Wednesday, June 24, 2009

Sherlock Holmes In Summer


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Sherlock Holmes? In Summer?
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Usually I think of Conan Doyle's Sherlock Holmes stories and novels as Winter reading, but I might read some this summer. For back-up, I have not only the Baring-Gould two-volume annotated edition but also Leslie S. Klinger's three-volume annotated set from W.W. Norton. Klinger is typical of Holmes enthusiasts, insofar as he is an amateur scholar in the best sense of the word; he researches Holmes for the love of it. He is a lawyer by profession.

Another key element to Holmesian enthusiasm is that one must assume that Conan Doyle, Watson, Holmes, and pretty much anyone else who wanders by exist in the same world. The boundary between reality and fiction disappeared long ago; at least that's the way the game is played.

Holmes wasn't much for poetry or literature in general, although early on he takes a shot (figuratively) at Poe's Dupin, helping to erase that boundary I just mentioned: Fictional Holmes speaks of fictional Dupin as if the latter weren't fictional, and the game is afoot.

Nonetheless, Conan Doyle's Holmes stories appeal to readers and writers of poetry--at least to some of us--perhaps because they are so ritualized, and because Holmes is as much a driven, obsessive artist--monomaniacal--as he is the human apogee of rationalism and Enlightenment.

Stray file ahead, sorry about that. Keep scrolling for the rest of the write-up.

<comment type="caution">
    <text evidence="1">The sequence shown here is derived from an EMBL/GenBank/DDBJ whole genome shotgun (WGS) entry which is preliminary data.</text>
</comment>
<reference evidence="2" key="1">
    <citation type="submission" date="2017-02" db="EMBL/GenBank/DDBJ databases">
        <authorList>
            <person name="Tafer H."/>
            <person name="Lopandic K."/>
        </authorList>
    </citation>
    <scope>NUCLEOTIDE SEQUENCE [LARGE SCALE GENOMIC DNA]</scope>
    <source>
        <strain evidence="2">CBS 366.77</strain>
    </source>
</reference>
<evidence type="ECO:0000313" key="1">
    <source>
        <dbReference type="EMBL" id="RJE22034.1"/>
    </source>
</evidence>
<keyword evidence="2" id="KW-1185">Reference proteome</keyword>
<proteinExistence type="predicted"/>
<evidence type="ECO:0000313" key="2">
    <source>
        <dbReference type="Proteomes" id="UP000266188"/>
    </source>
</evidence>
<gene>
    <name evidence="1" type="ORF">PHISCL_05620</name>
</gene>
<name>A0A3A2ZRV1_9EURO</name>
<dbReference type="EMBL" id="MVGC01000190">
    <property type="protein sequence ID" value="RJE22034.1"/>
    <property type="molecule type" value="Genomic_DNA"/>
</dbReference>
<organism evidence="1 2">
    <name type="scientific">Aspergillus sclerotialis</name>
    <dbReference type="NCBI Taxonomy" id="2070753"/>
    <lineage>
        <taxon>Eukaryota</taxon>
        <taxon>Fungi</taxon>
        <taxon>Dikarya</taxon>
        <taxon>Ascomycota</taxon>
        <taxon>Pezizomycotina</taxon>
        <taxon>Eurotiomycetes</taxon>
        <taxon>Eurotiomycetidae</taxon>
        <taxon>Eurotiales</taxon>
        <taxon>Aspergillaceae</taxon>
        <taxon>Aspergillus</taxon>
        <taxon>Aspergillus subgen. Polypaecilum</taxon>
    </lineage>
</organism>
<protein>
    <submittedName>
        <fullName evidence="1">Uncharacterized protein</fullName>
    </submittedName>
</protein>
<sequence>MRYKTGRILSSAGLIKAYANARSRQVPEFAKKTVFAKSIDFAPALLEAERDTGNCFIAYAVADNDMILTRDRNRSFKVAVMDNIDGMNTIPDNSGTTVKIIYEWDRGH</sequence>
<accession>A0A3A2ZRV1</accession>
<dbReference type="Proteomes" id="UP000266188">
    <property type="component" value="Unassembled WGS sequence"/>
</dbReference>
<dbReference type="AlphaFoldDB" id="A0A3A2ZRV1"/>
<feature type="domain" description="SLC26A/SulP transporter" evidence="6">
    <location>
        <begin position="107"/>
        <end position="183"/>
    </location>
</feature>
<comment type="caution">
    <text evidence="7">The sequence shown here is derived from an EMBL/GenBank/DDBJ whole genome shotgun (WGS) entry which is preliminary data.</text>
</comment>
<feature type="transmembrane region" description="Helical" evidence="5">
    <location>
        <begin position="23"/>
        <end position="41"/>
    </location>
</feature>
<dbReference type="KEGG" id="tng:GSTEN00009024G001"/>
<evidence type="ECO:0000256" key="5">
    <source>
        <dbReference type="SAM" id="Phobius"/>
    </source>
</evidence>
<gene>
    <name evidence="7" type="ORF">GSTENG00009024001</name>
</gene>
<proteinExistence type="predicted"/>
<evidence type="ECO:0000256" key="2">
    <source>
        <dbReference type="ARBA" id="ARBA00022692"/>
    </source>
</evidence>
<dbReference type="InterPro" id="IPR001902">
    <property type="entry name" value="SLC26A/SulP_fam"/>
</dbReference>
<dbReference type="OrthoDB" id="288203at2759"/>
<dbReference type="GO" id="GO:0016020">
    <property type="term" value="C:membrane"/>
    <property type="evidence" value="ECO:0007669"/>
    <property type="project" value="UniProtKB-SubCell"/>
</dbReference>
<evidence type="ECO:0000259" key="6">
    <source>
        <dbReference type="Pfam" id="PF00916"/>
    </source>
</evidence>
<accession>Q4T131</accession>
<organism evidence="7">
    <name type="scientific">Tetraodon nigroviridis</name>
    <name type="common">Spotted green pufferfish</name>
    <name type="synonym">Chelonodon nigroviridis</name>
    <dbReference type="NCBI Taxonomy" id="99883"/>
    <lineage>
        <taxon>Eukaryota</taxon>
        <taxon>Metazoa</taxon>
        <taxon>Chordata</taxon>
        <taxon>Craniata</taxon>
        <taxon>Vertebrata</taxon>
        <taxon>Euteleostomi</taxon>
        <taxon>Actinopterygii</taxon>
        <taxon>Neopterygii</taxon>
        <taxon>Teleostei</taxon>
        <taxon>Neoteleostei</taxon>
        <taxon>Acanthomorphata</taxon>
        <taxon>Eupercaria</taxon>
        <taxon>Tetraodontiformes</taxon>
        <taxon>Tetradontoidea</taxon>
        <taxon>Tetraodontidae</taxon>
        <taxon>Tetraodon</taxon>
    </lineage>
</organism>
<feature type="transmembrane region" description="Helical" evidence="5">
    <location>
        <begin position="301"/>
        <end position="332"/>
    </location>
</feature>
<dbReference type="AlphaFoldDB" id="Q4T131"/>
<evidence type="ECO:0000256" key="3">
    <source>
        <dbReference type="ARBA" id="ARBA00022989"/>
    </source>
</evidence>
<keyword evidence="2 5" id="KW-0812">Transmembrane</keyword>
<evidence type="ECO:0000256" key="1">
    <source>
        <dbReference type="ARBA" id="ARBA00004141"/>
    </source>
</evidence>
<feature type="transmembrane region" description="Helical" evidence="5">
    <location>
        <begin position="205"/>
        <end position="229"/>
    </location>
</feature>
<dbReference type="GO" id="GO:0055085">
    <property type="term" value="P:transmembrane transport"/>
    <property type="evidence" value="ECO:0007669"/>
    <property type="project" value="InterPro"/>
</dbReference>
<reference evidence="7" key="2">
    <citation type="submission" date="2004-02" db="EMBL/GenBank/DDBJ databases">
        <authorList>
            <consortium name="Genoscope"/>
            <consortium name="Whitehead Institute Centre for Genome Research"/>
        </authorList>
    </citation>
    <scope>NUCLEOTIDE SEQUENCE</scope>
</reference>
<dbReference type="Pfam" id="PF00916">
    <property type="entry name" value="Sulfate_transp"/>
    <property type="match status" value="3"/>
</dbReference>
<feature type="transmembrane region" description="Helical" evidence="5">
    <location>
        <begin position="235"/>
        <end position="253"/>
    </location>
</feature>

Although I relish dipping into the annotated editions, I still prefer the old Doubleday hardback or, in a pinch, a Penguin selected edition of some kind. Christopher Morley's introduction to the Doubleday collection remains charming.

True, with such things as Iranian society, American health-care, wars, famine (and so forth) at stake, reading Holmes becomes obviously escapist, but at the same time, maybe a person can be aware of and engaged in events and crises and, at the same time, take a breather to dip into familiar reading.

Here is a link, at any rate, to a site that is a gateway to numerous other Holmes-related sites (in case you happen to be an enthusiast, too):

http://www.sherlock-holmes.org/english.htm
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